Texas does not have any laws prohibiting an employer from requiring an applicant or employee to pay the cost of a medical examination or the cost of furnishing any records required by the employer as a condition of employment.
Notice of Wage Reduction
Texas does not have any laws addressing when or how an employer may reduce an employee’s wages or whether an employer must provide employees notice prior to instituting a wage reduction.
Statement of Wages (Pay Stub)
At the end of each pay period, an employer must give each employee a written earnings statement covering the pay period. The statement must be signed by the employer and must show:
- the name of the employee;
- the rate of pay;
- the total amount of pay earned by the employee during the pay period;
- any deduction made from the employee’s pay and the purpose of the deduction;
- the amount of pay after all deductions are made; and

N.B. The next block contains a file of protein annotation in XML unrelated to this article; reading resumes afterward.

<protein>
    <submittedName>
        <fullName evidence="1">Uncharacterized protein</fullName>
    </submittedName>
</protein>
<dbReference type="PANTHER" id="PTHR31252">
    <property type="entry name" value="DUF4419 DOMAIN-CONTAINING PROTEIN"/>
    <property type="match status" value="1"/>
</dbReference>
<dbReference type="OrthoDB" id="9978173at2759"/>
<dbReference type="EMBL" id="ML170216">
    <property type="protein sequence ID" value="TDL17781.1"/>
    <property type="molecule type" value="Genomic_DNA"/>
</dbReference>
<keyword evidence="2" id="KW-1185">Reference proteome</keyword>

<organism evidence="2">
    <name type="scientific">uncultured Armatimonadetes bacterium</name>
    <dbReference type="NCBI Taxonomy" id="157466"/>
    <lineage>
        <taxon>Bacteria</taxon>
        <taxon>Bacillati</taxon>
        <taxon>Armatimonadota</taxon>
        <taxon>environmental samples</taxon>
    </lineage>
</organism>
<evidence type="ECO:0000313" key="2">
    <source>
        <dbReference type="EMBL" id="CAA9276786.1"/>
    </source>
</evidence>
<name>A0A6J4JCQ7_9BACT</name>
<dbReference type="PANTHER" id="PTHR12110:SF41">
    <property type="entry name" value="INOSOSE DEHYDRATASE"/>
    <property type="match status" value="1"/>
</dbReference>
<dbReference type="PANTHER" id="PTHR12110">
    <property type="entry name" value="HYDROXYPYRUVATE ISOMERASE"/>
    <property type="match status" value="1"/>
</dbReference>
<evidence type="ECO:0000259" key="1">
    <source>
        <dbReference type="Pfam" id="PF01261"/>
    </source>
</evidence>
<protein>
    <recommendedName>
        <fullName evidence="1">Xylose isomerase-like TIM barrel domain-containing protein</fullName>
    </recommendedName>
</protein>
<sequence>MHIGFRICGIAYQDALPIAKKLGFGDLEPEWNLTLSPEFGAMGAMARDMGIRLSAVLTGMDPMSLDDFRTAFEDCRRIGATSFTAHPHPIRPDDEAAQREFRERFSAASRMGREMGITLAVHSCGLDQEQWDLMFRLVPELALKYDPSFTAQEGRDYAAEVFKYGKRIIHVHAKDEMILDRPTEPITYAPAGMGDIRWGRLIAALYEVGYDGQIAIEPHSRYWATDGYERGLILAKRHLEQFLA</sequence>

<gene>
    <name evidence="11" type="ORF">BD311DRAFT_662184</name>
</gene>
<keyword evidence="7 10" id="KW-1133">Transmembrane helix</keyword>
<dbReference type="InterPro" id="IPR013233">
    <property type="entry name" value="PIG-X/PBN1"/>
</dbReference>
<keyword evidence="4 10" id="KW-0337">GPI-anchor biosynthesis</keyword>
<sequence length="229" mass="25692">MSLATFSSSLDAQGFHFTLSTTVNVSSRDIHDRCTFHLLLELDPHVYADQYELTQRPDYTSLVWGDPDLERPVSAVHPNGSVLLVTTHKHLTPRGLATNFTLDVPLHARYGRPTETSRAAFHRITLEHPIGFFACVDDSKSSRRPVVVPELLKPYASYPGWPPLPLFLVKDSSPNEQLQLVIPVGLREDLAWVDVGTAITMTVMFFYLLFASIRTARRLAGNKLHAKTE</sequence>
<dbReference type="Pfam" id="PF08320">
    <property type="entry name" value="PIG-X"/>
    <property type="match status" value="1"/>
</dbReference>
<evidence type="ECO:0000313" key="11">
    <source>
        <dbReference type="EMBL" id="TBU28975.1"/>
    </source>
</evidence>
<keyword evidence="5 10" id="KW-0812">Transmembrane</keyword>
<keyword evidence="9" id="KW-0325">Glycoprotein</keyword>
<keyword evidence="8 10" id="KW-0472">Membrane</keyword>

- the total number of:
- hours worked by the employee if the employee’s pay is computed by the hour; or
- units produced by the employee during the pay period if the employee’s pay is computed on a piece rate
Record Keeping Requirements
Texas does not have any laws requiring an employer to keep any employment-related documents.
Federal law requires every employer covered by the Fair Labor Standards Act (FLSA) to keep certain records for each covered, nonexempt worker, for at least three (3) years. For more information, visit FLSA.
An employer must post, in conspicuous places in the workplace, notices indicating the paydays. Texas Labor Code 61.012